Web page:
Dear Representative Price and Senator Ayotte: On behalf of more than two million Americans for Prosperity activists in all 50 states, I applaud you for introducing the Pro-Growth Budgeting Act of 2013 (S.184, H.R.1874). Your bill would require the Congressional Budget Office (CBO) to include dynamic scoring in its reports. This will give Congress a [...]
Budget & Spending Issues
First, THANK YOU to everyone who contacted their State Senators on HB 648.
This bill relating to eminent domain petitions by public utilities passed the Senate last week by a vote of 23-1. This is a huge victory for private property owners in our state and is a real demonstration of our citizen legislature at work an overwhelming number of you contacted your elected officials with your concerns and they voted to best represent the people that elected them.
Thank you again to all of you for your efforts.
Second, there are a couple pieces of legislation receiving hearings this week that we want to bring to your attention.
By Bob Sanders - January 19, 2012
Should N.H. "bureaucrats" have to go to the legislature before expending funds to see whether they want to join a low carbon fuel standard compact?
Cory Lewandowski, state director of Americans for Prosperity and a strong supporter of the bill, said HB 1487 would prevent "state bureaucrats" at the New Hampshire Department of Environmental Services "from entering a program that will cost the state money,"
Lewandowski said such programs could increase the price at the gas pumps and in grocery stores.
However, some of the state's bureaucrats are pretty good, said Science Technology and Energy Committee Chair Rep. James Garrity of Atkinson, and if the 10 other northeastern states adopt a "liquid Regional Greenhouse Gas Initiative" it might not be such a bad idea to have some of them do what they can do.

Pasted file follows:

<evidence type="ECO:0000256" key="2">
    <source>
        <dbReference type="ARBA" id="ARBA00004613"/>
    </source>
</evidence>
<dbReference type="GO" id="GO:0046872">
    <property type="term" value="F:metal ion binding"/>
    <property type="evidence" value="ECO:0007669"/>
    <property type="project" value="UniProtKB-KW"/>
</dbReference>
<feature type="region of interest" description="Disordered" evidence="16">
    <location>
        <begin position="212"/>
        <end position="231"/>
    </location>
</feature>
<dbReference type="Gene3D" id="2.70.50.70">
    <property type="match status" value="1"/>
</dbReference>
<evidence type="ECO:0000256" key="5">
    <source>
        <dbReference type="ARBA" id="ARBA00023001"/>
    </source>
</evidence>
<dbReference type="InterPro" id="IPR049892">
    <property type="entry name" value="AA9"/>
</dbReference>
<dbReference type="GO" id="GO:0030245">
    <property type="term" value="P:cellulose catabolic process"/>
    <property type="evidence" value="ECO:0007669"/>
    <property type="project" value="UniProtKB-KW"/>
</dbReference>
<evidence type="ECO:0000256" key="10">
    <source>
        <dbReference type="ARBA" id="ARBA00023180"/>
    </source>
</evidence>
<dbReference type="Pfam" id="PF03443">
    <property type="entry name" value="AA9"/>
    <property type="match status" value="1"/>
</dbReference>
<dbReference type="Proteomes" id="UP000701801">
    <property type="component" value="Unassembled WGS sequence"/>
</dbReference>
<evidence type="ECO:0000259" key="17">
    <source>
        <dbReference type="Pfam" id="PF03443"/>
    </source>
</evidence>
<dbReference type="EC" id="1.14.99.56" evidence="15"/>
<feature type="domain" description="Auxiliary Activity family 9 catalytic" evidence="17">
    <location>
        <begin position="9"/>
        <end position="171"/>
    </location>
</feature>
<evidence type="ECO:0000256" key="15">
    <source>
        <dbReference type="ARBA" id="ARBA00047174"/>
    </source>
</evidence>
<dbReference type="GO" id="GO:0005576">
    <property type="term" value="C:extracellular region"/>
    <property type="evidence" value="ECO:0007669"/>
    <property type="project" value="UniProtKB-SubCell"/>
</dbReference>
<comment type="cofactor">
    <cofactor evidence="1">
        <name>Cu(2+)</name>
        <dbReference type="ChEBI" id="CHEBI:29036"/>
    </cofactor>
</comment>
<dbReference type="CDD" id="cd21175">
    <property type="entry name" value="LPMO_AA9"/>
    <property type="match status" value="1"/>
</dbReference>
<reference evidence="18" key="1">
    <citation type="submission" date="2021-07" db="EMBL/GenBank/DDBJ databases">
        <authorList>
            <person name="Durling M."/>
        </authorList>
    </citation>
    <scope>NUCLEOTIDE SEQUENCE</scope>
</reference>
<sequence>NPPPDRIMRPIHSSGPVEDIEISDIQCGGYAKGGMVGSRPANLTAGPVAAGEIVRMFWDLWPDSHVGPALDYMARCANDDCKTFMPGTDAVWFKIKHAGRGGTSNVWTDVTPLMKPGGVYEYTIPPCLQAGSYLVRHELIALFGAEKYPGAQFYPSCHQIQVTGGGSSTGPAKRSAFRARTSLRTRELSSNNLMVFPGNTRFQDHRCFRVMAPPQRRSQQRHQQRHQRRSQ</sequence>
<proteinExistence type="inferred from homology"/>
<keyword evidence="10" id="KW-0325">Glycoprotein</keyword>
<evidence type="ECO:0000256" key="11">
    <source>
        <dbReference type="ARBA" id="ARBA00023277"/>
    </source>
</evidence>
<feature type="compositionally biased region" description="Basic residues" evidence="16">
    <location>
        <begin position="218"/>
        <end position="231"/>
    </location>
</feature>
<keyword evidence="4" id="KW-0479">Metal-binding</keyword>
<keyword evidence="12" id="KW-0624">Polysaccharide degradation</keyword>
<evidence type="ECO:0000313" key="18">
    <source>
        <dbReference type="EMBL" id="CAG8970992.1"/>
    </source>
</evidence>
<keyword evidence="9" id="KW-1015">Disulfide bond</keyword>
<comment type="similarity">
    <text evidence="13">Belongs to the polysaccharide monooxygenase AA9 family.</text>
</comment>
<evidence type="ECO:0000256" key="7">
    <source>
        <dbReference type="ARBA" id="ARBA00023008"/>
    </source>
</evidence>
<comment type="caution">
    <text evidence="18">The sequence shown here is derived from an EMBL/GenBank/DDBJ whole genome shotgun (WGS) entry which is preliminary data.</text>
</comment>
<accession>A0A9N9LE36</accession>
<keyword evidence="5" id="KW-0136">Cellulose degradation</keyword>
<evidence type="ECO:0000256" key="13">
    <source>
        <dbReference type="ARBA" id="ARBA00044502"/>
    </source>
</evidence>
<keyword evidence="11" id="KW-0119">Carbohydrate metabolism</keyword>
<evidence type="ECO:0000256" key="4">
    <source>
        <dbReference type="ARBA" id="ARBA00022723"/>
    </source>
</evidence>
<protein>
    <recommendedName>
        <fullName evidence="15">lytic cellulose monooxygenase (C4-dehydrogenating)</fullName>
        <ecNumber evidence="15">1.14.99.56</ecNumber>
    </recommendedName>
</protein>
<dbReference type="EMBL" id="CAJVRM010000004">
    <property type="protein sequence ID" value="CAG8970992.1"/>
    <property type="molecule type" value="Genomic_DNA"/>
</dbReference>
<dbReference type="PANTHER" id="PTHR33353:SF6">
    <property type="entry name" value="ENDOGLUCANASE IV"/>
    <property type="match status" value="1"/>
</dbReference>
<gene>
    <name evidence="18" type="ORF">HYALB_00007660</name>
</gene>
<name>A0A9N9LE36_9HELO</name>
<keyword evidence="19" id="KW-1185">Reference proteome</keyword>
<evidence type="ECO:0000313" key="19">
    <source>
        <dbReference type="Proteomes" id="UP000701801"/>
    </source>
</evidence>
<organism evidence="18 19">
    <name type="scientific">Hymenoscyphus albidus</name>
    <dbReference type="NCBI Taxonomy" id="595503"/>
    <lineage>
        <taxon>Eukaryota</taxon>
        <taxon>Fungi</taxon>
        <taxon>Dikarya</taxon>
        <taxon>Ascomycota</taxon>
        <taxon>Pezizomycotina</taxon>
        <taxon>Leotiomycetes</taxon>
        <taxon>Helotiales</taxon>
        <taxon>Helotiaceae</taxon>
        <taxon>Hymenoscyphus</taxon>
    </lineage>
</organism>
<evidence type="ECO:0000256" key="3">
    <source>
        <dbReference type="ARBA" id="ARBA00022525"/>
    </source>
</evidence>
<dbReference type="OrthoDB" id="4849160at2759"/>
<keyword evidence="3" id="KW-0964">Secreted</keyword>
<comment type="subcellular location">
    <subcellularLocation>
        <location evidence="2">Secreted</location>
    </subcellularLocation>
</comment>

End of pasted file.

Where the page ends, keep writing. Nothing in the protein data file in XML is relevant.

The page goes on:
"It would be less ugly if we were at the table," he said.
By Michael Ryan - January 19, 2012
Windham resident and Americans for Prosperity New Hampshire Director Corey Lewandowski will testify in Concord today in support of a bill which would require legislative approval for state participation in any low-carbon fuel standard program.
Lewandowski will be before the House Science, Technology and Energy Committee at 9:30 a.m.
According to the bill, labeled HB 1487, the approval would be needed before any funds could be provided or expended involving the state's "planning, evaluating, implementing or participating in any state, regional or national low carbon fuel standards program."
AFP N.H. spoke out in early November about the state's participation in the Regional Greenhouse Gas Initiative.
Lewandowski once again said in a release this morning that New Hampshire doesn't need another RGGI, which is why AFP N.H. supports HB 1487.
By Deborah Mcdermott September 18, 2011
With little national media attention, President Barack Obama earlier this month quietly announced he was pulling back from stricter pollution standards that the White House had been promising to implement since he took office.
That decision is hailed by oil and coal industry officials as a smart decision to preserve jobs and further proof that the White House is showing a willingness to talk to them. But it has been derided by environmentalists, who call his decision "shocking" and "extremely disappointing."
Political ramifications ripple into New Hampshire as well, with Americans for Prosperity calling the dismantling of the federal Environment Protection Agency a presidential campaign issue. But the concern for the health of New Hampshire and Maine residents and its forests is of foremost concern to state environmentalists, who see the president's decision as having serious implications for both states.